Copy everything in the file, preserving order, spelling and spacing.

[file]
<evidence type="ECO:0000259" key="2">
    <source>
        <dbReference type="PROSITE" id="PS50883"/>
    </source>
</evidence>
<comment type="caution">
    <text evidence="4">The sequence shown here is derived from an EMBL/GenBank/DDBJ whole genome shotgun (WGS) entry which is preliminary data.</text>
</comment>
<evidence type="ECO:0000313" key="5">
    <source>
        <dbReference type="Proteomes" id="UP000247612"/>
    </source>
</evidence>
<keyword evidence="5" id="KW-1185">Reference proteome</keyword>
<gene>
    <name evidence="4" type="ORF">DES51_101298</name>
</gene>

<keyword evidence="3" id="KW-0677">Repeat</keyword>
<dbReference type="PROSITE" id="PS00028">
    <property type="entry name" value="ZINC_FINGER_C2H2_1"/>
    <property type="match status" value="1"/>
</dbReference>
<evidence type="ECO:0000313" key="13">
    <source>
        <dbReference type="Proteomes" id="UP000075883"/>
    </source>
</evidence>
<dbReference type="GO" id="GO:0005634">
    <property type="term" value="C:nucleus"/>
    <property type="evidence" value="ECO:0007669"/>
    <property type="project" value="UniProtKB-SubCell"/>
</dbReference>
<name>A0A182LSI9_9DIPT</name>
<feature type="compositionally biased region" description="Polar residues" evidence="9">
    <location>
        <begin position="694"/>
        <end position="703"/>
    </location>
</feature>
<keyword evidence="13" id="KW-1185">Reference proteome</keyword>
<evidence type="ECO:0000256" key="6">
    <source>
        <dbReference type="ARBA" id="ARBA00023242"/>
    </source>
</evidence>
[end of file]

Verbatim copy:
<evidence type="ECO:0000259" key="2">
    <source>
        <dbReference type="PROSITE" id="PS50883"/>
    </source>
</evidence>
<comment type="caution">
    <text evidence="4">The sequence shown here is derived from an EMBL/GenBank/DDBJ whole genome shotgun (WGS) entry which is preliminary data.</text>
</comment>
<evidence type="ECO:0000313" key="5">
    <source>
        <dbReference type="Proteomes" id="UP000247612"/>
    </source>
</evidence>
<keyword evidence="5" id="KW-1185">Reference proteome</keyword>
<gene>
    <name evidence="4" type="ORF">DES51_101298</name>
</gene>

<keyword evidence="3" id="KW-0677">Repeat</keyword>
<dbReference type="PROSITE" id="PS00028">
    <property type="entry name" value="ZINC_FINGER_C2H2_1"/>
    <property type="match status" value="1"/>
</dbReference>
<evidence type="ECO:0000313" key="13">
    <source>
        <dbReference type="Proteomes" id="UP000075883"/>
    </source>
</evidence>
<dbReference type="GO" id="GO:0005634">
    <property type="term" value="C:nucleus"/>
    <property type="evidence" value="ECO:0007669"/>
    <property type="project" value="UniProtKB-SubCell"/>
</dbReference>
<name>A0A182LSI9_9DIPT</name>
<feature type="compositionally biased region" description="Polar residues" evidence="9">
    <location>
        <begin position="694"/>
        <end position="703"/>
    </location>
</feature>
<keyword evidence="13" id="KW-1185">Reference proteome</keyword>
<evidence type="ECO:0000256" key="6">
    <source>
        <dbReference type="ARBA" id="ARBA00023242"/>
    </source>
</evidence>